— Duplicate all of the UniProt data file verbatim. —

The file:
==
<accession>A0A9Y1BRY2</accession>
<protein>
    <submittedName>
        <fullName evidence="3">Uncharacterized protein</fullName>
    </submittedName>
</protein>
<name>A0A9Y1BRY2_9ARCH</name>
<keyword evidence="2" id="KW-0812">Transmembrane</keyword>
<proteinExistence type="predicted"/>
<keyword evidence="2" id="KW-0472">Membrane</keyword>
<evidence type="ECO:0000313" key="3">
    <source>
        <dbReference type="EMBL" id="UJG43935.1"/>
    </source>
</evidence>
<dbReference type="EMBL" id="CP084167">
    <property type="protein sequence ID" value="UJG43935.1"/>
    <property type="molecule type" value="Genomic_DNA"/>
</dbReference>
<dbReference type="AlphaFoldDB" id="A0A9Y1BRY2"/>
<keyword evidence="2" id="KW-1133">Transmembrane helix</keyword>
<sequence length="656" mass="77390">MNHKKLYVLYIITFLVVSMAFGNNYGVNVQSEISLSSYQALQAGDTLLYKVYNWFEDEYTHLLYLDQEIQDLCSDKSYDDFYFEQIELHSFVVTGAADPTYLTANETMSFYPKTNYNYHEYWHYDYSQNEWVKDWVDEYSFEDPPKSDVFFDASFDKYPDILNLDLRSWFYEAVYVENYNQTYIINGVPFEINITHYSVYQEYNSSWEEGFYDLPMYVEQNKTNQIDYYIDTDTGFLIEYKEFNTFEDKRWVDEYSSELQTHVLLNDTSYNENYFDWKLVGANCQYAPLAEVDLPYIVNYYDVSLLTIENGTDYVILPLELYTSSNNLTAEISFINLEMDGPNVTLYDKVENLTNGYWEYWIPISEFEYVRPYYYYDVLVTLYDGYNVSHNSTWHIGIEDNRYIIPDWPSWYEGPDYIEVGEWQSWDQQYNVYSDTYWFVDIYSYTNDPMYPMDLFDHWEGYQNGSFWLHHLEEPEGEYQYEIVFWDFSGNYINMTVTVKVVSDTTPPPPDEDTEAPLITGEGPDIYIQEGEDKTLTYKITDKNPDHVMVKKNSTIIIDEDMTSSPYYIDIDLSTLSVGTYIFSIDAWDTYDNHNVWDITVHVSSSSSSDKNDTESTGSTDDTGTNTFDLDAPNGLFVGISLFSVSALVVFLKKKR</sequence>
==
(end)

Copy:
<accession>A0A9Y1BRY2</accession>
<protein>
    <submittedName>
        <fullName evidence="3">Uncharacterized protein</fullName>
    </submittedName>
</protein>
<name>A0A9Y1BRY2_9ARCH</name>
<keyword evidence="2" id="KW-0812">Transmembrane</keyword>
<proteinExistence type="predicted"/>
<keyword evidence="2" id="KW-0472">Membrane</keyword>
<evidence type="ECO:0000313" key="3">
    <source>
        <dbReference type="EMBL" id="UJG43935.1"/>
    </source>
</evidence>
<dbReference type="EMBL" id="CP084167">
    <property type="protein sequence ID" value="UJG43935.1"/>
    <property type="molecule type" value="Genomic_DNA"/>
</dbReference>
<dbReference type="AlphaFoldDB" id="A0A9Y1BRY2"/>
<keyword evidence="2" id="KW-1133">Transmembrane helix</keyword>
<sequence length="656" mass="77390">MNHKKLYVLYIITFLVVSMAFGNNYGVNVQSEISLSSYQALQAGDTLLYKVYNWFEDEYTHLLYLDQEIQDLCSDKSYDDFYFEQIELHSFVVTGAADPTYLTANETMSFYPKTNYNYHEYWHYDYSQNEWVKDWVDEYSFEDPPKSDVFFDASFDKYPDILNLDLRSWFYEAVYVENYNQTYIINGVPFEINITHYSVYQEYNSSWEEGFYDLPMYVEQNKTNQIDYYIDTDTGFLIEYKEFNTFEDKRWVDEYSSELQTHVLLNDTSYNENYFDWKLVGANCQYAPLAEVDLPYIVNYYDVSLLTIENGTDYVILPLELYTSSNNLTAEISFINLEMDGPNVTLYDKVENLTNGYWEYWIPISEFEYVRPYYYYDVLVTLYDGYNVSHNSTWHIGIEDNRYIIPDWPSWYEGPDYIEVGEWQSWDQQYNVYSDTYWFVDIYSYTNDPMYPMDLFDHWEGYQNGSFWLHHLEEPEGEYQYEIVFWDFSGNYINMTVTVKVVSDTTPPPPDEDTEAPLITGEGPDIYIQEGEDKTLTYKITDKNPDHVMVKKNSTIIIDEDMTSSPYYIDIDLSTLSVGTYIFSIDAWDTYDNHNVWDITVHVSSSSSSDKNDTESTGSTDDTGTNTFDLDAPNGLFVGISLFSVSALVVFLKKKR</sequence>